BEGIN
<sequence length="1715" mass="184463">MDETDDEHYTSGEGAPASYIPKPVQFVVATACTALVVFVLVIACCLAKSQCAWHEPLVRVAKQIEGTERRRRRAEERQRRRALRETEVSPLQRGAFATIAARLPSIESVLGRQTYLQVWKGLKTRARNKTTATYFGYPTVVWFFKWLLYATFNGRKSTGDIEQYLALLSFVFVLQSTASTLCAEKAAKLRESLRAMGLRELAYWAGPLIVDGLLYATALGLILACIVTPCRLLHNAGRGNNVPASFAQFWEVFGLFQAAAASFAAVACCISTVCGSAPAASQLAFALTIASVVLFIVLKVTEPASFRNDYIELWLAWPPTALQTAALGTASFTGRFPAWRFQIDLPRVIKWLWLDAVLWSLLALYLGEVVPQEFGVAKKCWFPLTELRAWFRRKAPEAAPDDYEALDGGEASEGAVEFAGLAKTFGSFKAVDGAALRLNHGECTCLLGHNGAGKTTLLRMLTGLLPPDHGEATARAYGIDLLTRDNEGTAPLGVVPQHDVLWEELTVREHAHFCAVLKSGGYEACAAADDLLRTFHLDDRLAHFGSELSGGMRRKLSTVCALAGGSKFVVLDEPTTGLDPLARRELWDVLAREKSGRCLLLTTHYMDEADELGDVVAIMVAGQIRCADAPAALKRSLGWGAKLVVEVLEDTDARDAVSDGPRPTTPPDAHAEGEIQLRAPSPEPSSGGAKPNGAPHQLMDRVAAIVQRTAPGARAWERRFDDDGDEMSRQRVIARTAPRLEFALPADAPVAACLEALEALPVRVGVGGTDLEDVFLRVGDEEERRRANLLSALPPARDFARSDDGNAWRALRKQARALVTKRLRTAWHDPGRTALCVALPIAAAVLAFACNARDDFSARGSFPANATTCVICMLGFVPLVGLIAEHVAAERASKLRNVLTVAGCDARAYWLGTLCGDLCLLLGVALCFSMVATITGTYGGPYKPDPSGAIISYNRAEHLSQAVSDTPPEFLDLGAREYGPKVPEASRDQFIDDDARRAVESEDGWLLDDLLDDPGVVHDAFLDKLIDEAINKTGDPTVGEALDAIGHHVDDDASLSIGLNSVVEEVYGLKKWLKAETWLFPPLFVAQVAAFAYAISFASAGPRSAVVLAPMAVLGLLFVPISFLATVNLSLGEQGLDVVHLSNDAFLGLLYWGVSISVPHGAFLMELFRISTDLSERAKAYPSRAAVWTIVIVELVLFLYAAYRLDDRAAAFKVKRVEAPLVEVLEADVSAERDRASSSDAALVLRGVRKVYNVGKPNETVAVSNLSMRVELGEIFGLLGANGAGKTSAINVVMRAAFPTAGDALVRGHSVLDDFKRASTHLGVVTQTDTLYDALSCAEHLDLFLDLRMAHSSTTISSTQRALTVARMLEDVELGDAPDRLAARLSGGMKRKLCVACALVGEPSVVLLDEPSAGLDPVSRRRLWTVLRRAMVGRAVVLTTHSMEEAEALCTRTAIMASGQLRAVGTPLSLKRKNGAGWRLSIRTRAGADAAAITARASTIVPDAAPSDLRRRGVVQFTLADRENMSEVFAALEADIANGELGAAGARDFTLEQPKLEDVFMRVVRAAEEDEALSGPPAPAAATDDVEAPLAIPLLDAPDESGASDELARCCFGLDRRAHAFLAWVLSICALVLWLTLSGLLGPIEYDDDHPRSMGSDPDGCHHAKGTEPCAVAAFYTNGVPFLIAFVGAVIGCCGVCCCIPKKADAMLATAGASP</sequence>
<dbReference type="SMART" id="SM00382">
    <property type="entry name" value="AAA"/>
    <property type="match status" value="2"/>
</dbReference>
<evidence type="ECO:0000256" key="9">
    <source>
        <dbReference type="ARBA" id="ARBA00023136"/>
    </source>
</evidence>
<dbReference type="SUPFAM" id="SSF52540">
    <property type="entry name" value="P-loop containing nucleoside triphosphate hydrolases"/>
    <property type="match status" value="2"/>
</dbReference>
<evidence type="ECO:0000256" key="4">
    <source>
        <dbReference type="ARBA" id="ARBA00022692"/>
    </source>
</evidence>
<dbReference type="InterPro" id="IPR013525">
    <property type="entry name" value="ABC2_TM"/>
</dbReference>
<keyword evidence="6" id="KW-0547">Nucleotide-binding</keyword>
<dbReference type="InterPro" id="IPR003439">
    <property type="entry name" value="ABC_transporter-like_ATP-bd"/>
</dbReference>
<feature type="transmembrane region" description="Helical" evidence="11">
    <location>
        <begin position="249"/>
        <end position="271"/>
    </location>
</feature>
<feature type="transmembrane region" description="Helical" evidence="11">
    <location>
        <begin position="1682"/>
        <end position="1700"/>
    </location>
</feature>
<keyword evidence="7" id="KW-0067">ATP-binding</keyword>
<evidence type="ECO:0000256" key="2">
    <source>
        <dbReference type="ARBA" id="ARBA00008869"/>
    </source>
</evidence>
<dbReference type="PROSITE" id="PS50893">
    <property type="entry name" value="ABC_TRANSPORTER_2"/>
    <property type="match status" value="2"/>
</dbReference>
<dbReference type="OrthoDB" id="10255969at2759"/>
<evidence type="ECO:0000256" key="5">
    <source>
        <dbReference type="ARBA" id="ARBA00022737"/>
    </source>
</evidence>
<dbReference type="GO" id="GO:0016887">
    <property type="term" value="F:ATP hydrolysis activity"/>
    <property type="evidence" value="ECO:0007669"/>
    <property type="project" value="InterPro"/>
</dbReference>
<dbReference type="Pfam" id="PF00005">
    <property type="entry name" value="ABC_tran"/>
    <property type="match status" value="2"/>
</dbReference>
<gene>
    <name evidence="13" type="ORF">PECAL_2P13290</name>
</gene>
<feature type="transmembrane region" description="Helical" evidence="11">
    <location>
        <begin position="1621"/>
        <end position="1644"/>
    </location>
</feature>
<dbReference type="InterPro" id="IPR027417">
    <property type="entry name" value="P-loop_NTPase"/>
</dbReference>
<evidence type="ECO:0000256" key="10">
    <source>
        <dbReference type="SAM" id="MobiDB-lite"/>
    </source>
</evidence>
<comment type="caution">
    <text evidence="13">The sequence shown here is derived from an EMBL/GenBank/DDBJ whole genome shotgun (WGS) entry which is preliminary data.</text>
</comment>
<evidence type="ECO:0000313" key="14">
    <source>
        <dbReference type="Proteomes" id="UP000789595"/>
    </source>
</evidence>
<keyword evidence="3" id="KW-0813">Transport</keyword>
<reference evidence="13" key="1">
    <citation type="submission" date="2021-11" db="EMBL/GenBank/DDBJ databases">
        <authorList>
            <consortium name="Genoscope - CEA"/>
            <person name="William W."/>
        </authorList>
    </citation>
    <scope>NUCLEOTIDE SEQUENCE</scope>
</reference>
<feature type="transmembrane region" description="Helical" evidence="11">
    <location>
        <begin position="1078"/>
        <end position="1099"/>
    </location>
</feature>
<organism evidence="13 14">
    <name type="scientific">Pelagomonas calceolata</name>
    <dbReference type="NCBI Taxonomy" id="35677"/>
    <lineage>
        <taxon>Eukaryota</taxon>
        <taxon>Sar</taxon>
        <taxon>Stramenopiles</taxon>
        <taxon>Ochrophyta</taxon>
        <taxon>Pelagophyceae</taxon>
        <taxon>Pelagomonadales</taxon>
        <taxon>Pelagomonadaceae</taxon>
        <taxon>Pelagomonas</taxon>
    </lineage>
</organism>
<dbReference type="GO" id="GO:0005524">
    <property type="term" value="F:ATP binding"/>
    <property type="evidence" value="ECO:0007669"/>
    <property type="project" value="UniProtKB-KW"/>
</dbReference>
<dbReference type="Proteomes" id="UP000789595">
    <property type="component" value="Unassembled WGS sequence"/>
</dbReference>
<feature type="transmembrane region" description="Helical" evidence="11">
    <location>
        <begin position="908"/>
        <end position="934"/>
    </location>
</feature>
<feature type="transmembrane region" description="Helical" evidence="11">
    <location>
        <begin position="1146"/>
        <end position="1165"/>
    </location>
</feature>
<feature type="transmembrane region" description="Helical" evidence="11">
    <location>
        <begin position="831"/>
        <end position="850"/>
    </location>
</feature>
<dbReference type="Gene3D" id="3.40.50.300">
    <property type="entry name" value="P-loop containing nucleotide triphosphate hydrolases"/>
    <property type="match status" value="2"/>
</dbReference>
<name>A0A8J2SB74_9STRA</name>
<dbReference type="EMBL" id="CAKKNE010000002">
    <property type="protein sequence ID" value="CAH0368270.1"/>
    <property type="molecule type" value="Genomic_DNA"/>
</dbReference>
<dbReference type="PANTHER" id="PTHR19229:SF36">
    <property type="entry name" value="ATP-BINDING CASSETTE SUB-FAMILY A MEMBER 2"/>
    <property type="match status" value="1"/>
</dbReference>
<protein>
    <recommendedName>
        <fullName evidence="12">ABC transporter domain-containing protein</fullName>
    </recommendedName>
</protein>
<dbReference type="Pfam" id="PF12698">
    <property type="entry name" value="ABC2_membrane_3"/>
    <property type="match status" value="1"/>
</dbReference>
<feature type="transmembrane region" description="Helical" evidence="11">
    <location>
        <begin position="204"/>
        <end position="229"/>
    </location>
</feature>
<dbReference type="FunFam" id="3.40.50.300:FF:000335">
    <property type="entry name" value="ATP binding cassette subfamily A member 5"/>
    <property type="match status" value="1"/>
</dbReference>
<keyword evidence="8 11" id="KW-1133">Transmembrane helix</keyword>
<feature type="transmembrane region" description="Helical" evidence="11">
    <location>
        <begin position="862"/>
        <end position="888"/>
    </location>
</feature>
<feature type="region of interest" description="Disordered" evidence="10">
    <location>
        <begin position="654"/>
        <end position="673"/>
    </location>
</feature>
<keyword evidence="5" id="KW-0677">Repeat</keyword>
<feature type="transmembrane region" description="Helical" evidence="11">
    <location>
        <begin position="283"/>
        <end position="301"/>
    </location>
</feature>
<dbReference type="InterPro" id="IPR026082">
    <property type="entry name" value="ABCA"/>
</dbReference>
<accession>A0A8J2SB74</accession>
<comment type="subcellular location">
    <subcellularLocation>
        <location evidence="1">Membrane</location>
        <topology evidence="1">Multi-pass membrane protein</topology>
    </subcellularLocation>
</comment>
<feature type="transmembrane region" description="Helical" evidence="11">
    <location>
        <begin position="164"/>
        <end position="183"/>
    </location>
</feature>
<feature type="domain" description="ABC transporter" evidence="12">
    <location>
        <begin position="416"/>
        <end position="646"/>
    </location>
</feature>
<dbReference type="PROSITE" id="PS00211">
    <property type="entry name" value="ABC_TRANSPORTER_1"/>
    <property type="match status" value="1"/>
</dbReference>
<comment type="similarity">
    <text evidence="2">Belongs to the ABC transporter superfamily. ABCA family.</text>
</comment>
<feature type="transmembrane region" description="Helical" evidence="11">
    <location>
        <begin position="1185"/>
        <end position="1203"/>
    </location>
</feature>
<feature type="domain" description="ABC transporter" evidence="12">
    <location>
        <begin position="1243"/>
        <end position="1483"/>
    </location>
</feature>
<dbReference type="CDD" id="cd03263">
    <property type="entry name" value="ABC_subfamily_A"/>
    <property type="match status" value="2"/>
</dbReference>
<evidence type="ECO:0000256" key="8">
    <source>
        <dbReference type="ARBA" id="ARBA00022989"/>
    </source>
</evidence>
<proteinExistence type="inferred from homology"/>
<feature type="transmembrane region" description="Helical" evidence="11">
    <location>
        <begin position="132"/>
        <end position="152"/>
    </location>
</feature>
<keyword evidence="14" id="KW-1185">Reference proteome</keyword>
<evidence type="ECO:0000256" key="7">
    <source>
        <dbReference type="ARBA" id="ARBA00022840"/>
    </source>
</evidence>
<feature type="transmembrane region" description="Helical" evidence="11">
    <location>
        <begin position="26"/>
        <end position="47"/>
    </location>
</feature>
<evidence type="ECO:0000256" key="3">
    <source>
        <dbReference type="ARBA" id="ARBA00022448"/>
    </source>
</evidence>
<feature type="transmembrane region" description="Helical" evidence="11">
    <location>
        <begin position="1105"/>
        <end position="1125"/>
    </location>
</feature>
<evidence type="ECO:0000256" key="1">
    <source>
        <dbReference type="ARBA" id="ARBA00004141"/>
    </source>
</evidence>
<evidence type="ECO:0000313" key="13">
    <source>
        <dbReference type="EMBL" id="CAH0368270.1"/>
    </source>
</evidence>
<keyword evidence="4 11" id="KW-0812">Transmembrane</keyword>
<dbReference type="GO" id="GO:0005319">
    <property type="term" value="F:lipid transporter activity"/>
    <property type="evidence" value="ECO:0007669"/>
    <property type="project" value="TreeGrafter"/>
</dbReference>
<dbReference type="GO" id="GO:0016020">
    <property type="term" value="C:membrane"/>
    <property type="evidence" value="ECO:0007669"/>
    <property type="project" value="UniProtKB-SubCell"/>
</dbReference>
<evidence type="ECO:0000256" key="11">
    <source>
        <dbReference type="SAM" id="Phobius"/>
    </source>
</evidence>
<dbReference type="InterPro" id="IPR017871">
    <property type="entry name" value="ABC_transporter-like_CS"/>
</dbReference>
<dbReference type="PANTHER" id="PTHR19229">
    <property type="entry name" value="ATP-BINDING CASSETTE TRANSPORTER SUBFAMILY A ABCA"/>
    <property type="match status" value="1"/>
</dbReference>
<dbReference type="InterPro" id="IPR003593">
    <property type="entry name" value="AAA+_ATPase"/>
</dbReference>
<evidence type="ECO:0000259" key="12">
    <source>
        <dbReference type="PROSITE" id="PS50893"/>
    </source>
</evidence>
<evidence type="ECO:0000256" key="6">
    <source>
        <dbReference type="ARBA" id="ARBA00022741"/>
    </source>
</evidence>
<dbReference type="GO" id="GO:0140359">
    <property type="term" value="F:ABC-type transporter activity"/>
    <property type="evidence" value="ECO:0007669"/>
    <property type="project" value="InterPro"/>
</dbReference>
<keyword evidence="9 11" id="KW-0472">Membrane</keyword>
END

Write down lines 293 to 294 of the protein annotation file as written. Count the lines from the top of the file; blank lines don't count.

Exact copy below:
<dbReference type="GO" id="GO:0016020">
    <property type="term" value="C:membrane"/>